Ways to Position Yourself as a Great Remote Candidate
Remote work isn’t a new concept. People in all kinds of professions have been doing it for an extensive period of time. However, with the ongoing state of the Coronavirus pandemic in the US, most companies are looking at hiring remote candidates since business operations have largely moved online.
Upwork’s Future Workforce Report, which explored hiring behaviors of over 1,000 hiring managers based in the U.S, predicted that 73% of all teams will have remote workers by 2028. This data clearly points out that remote work is here to stay.
Therefore, if you are someone who is looking for remote work opportunities, there’s going to be no better time to start exploring. With a few simple tips, you can easily position yourself as a great remote candidate:
1) Highlight your Expertise in a Strong Resume
If you want to bag that remote work opportunity, you need to display a few essential qualities that will assure the hiring manager you’re the best fit for the position. One way to rise above the competition is to ensure that your resume is packed with achievements.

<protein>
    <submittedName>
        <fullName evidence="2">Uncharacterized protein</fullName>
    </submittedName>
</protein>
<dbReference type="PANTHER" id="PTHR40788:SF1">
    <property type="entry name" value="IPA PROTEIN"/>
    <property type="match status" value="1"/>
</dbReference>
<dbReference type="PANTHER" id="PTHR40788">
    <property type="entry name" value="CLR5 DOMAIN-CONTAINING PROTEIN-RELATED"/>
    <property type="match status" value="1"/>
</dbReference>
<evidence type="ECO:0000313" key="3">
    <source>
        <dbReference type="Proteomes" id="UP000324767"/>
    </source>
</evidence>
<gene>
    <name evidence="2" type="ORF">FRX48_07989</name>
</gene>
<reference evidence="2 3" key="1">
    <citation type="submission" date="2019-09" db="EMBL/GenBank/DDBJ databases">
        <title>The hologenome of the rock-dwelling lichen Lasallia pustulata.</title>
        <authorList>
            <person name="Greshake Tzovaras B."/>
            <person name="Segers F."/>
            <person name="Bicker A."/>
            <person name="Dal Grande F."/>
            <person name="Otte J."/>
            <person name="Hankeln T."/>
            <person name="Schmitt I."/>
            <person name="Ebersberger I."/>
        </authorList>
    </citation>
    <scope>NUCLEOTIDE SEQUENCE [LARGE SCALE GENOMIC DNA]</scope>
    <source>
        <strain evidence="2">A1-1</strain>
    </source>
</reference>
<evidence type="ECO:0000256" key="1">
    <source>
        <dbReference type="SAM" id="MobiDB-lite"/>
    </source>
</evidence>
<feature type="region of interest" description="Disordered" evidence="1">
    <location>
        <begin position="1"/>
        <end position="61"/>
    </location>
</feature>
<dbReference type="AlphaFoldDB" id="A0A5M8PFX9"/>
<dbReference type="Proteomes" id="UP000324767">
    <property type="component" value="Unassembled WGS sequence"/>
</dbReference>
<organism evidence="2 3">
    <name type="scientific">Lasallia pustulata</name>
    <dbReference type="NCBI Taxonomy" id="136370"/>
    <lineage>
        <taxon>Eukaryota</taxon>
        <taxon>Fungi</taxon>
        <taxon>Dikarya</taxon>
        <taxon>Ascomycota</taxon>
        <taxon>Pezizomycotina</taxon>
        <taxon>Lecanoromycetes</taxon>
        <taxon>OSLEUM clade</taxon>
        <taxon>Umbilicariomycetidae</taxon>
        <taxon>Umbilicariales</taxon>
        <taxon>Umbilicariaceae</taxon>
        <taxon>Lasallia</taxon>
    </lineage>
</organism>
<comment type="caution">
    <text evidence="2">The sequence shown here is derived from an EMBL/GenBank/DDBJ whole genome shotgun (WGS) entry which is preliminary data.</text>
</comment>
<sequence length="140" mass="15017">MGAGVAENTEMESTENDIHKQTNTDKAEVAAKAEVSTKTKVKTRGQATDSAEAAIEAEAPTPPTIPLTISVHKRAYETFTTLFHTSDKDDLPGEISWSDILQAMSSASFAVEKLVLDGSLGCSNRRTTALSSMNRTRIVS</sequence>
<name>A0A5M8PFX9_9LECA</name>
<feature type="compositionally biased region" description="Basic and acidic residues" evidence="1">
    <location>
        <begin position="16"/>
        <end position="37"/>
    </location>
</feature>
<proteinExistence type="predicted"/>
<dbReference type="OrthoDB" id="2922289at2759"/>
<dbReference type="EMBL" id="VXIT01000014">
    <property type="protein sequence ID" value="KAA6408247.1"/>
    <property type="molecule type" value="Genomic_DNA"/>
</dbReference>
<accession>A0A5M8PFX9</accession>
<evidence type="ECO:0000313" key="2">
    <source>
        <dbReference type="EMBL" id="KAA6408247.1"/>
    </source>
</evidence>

Some of the essential attributes hiring managers may be on a look out for in your resume include:
- Communication skills: Candidates who are looking to work remotely, especially for the first time, must include examples of how they are good at communicating with the team to complete the designated tasks in time. Try to think beforehand about how you can go out of your way to skirt any digital misunderstandings and ensure clarity.
- The ability to remain self-motivated: In a remote work environment, where nobody will be physically present to supervise and ensure work gets done, you have to be able to keep yourself self-motivated. Taking the initiative is important. Highlight a bias toward action in both your interview and cover letter.
- Leadership: Even though you’re not going to work from the office, it’s extremely important to be visible at all times and ask for work by yourself. Whether it’s about collaborating with different teams and team members, taking on new projects, or drawing attention into the value your work generates for the business; consider stressing on examples of when you’ve raised your hand in the past to volunteer for an added responsibility – especially if you’ve done so in a remote work environment.
You also need to ensure that your resume is grammatically sound since such errors usually indicate carelessness and a lack of attention to detail on the part of a candidate.
2) Enhance your Virtual Interviewing Skills
Good grades or a distinct past work experience are no longer enough when it comes to nailing an interview. Companies looking at hiring remote candidates may come with their own set of interview questions – ones you might have never heard of before.
Hiring managers may focus on topics that test candidates’ drive to attain optimal results, their ability to collaborate, and remain self-motivated. Virtual interviews can, at times, be very different from face-to-face rounds. Therefore, as a remote candidate, you need to be just as proactive with virtual interviews and work on enhancing your skills there too.